What are the causes?

Cerebral palsy is not a disorder with a single cause, like chicken pox or measles. It is a group of disorders with similar problems in control of movement, but a variety of causes that are not well-defined at this point. In fact, in the majority of cases currently, the cause of Cerebral Palsy is still unknown.

Congenital cerebral palsy, results from brain injury during intra-uterine life. It is present at birth, although it may not be detected for months. It is responsible for about 70 percent of children who have cerebral palsy. An additional 20 percent are diagnosed with congenital cerebral palsy due to a brain injury during the birthing process. In most cases, the cause of congenital cerebral palsy is unknown currently.

In the United States, about 10 percent of children who have cerebral palsy acquire the disorder after birth. (The figures are higher in underdeveloped countries.) Acquired cerebral palsy results from brain damage in the first few months or years of life and can follow brain infections, such as bacterial meningitis or viral encephalitis, or the results of head injury — most often from a motor vehicle accident, a fall, or child abuse.

A large number of factors, which can injure the developing brain, may produce cerebral palsy. A risk factor is not a cause; it is a variable which, when present, increases the chance of something occurring — in this case, cerebral palsy. Just because a risk factor is present does not mean cerebral palsy WILL occur; nor does the absence of a risk factor mean that cerebral palsy will NOT occur. If a risk factor is present, it serves to alert parents and physicians to be even more observant to the infant’s development.

Risk factors for cerebral palsy include the following: premature birth; low birth weight; inability of the placenta to provide the developing fetus with oxygen and nutrients; lack of growth factors during intra-uterine life; stroke; RH or A-B-O blood type incompatibility between mother and infant; infection of the mother with German measles or other viral diseases in early pregnancy; bacterial infection of the mother, fetus or infant that directly or indirectly attack the infant’s central nervous system; prolonged loss of oxygen during the birthing process and severe jaundice shortly after birth.

Coagulation disorders in mothers or infants can produce stroke in the fetus or newborn baby. Bleeding in the brain has several causes — including broken blood vessels in the brain, clogged blood vessels, or abnormal blood cells — and is one form of stroke. Although strokes are better known for their effects on older adults, they can also occur in the fetus during pregnancy or the newborn around the time of birth, damaging brain tissue and causing neurological problems. Ongoing research is testing potential treatments that may one day help prevent stroke in fetuses and newborns.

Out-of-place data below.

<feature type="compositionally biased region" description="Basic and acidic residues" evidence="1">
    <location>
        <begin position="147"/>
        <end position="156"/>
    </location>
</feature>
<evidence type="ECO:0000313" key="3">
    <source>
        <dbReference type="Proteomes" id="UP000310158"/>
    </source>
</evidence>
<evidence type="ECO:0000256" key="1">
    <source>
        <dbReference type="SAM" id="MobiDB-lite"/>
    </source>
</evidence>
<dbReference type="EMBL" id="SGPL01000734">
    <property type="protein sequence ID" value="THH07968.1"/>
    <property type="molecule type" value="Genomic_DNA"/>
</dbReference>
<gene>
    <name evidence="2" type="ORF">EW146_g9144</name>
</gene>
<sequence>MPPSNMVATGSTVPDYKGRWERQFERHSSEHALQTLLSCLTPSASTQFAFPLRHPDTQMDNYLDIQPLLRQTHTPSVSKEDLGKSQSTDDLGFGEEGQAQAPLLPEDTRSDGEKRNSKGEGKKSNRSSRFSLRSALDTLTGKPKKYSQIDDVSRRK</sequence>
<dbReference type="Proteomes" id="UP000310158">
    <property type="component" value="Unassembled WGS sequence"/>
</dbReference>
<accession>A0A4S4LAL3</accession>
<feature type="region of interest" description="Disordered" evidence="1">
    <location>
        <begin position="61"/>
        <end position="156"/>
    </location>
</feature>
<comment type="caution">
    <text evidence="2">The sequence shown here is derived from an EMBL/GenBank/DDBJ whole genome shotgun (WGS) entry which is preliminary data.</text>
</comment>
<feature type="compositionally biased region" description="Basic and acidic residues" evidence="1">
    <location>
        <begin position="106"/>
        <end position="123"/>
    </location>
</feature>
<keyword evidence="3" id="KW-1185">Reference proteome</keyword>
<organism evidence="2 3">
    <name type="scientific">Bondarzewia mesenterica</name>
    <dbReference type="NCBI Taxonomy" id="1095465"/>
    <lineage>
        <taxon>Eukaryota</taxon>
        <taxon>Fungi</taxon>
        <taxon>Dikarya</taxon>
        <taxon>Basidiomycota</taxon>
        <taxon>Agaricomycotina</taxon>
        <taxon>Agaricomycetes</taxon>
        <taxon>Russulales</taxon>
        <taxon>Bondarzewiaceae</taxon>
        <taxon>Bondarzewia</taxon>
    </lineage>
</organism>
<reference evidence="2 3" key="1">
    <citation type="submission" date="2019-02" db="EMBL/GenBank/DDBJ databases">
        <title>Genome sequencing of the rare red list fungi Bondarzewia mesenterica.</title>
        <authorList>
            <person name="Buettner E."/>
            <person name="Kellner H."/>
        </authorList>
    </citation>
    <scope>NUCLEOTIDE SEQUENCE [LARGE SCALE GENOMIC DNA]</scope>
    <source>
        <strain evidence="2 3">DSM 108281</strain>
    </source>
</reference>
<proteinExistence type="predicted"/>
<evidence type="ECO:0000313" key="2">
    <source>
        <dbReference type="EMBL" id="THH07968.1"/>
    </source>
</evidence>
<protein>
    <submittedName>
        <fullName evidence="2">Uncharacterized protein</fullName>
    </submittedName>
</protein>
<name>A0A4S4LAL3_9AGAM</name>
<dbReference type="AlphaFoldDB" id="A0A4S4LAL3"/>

Are there different types of cerebral palsy?

Yes. Spastic diplegia, the disorder first described by Dr. Little in the 1860s, is only one of several disorders called cerebral palsy. Today doctors classify cerebral palsy into three principal categories–spastic, athetoid, and ataxic,–according to the type of movement disturbance. A fourth category can be a mixture of these types for any individual.

Spastic cerebral palsy. In this form of cerebral palsy, which affects 70 to 80 percent of patients, the muscles are stiffly and permanently contracted. Doctors will often describe which type of spastic cerebral palsy a patient has based on which limbs are affected, i.e spastic diplegia (both legs) or left hemi-paresis (the left side of the body). The names given to these types combine a Latin description of affected limbs with the term plegia or paresis, meaning paralyzed or weak. In some cases, spastic cerebral palsy follows a period of poor muscle tone (hypotonia) in the young infant.

Athetoid, or dyskinetic cerebral palsy. This form of cerebral palsy is characterized by uncontrolled, slow, writhing movements. These abnormal movements usually affect the hands, feet, arms, or legs and, in some cases, the muscles of the face and tongue, causing grimacing or drooling. The movements often increase during periods of emotional stress and disappear during sleep. Patients may also have problems coordinating the muscle movements needed for speech, a condition known as dysarthria. Athetoid cerebral palsy affects about 10 to 20 percent of patients.